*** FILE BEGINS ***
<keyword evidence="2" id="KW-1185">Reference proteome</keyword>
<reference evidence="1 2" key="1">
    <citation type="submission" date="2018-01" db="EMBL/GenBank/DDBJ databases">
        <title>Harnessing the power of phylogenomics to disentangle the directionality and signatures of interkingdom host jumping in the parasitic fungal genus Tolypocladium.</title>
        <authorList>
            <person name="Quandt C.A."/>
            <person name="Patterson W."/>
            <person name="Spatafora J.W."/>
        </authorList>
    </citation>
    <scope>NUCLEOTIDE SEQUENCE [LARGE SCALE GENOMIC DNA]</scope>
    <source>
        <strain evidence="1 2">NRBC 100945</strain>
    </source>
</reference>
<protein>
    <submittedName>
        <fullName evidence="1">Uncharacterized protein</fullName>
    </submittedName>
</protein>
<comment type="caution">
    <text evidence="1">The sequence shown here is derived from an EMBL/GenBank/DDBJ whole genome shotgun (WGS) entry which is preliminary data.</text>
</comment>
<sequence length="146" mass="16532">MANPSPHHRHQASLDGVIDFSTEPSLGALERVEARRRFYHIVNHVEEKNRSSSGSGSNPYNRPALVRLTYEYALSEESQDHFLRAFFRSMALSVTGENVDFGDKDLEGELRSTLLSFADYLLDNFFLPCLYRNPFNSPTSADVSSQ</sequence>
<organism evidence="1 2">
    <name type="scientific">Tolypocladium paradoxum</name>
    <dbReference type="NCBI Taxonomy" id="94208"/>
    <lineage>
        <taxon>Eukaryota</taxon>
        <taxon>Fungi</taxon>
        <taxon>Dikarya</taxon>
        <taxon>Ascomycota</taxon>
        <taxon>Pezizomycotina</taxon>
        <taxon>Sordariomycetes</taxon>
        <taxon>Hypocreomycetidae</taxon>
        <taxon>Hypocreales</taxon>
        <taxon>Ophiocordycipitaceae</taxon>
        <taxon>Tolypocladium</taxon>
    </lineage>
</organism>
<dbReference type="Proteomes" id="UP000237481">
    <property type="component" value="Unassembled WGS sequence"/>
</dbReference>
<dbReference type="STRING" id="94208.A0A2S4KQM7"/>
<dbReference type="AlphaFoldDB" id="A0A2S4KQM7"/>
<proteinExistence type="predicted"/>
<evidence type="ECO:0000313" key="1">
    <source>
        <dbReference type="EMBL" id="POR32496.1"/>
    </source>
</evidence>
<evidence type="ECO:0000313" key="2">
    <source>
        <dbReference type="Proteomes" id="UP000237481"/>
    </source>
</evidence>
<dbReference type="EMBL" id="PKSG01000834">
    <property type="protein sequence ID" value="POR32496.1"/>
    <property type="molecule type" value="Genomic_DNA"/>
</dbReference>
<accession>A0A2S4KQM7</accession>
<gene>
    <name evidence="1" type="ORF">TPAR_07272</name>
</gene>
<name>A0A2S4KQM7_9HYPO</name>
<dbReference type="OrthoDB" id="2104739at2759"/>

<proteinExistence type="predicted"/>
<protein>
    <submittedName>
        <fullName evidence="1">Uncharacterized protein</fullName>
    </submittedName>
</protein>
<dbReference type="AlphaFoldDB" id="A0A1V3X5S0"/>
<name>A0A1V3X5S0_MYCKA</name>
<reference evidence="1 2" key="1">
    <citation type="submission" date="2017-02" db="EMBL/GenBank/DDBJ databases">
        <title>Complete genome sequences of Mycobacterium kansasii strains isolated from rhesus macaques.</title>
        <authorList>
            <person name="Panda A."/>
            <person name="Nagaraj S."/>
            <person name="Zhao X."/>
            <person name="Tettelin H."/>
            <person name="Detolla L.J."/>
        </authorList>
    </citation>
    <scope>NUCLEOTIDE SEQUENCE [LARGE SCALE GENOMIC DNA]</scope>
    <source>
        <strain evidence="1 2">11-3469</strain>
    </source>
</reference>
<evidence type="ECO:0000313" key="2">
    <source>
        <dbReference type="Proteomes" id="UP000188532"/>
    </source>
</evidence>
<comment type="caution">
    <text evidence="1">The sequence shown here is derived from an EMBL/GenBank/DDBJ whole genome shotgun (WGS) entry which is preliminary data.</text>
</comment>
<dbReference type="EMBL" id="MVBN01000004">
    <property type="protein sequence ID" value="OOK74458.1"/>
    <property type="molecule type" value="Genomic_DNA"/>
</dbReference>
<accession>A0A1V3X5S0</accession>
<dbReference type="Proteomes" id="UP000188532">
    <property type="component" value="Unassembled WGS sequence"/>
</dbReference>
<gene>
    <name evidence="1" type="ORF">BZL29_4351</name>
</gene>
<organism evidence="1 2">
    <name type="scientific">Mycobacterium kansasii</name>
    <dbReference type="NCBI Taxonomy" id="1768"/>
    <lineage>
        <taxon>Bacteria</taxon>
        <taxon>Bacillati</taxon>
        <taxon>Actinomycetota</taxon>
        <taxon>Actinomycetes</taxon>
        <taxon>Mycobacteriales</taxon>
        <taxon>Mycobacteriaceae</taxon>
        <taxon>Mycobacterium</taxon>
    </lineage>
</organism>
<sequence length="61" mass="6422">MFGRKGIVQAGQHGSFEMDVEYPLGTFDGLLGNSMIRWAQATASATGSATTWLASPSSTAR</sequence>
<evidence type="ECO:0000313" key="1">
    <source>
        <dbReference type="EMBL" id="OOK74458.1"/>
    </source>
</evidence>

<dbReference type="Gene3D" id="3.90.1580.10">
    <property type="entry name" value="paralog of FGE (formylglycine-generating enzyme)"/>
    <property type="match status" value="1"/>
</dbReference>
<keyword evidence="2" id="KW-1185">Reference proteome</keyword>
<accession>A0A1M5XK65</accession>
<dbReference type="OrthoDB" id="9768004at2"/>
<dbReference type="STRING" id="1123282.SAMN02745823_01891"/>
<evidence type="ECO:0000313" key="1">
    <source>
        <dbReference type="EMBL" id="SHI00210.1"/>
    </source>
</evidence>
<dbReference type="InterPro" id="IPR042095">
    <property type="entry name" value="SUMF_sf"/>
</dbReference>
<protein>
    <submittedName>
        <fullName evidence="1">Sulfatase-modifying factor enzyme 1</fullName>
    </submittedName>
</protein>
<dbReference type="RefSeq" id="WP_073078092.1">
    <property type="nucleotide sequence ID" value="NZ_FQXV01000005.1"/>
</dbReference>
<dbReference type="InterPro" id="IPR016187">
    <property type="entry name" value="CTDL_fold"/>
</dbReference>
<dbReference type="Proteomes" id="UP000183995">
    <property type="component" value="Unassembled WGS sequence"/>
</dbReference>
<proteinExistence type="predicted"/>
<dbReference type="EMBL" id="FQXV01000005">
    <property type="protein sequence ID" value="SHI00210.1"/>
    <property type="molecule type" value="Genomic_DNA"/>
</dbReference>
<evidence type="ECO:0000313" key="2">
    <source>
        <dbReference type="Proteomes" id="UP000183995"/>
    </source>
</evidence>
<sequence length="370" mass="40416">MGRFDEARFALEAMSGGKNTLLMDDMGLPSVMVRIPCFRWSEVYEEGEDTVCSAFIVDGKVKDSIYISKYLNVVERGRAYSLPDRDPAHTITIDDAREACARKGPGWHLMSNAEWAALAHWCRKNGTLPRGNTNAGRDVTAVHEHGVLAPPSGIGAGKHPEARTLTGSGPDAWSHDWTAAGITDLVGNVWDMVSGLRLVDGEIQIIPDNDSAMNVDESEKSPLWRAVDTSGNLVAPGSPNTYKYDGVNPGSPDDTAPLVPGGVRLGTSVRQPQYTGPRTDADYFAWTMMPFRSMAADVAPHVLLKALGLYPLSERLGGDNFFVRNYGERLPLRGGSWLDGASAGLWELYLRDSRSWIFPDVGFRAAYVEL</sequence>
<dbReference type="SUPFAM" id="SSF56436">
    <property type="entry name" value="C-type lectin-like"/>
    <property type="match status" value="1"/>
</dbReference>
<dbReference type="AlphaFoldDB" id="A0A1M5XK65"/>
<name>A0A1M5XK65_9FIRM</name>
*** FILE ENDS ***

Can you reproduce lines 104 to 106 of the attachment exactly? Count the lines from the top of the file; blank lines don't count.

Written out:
<dbReference type="Proteomes" id="UP000188532">
    <property type="component" value="Unassembled WGS sequence"/>
</dbReference>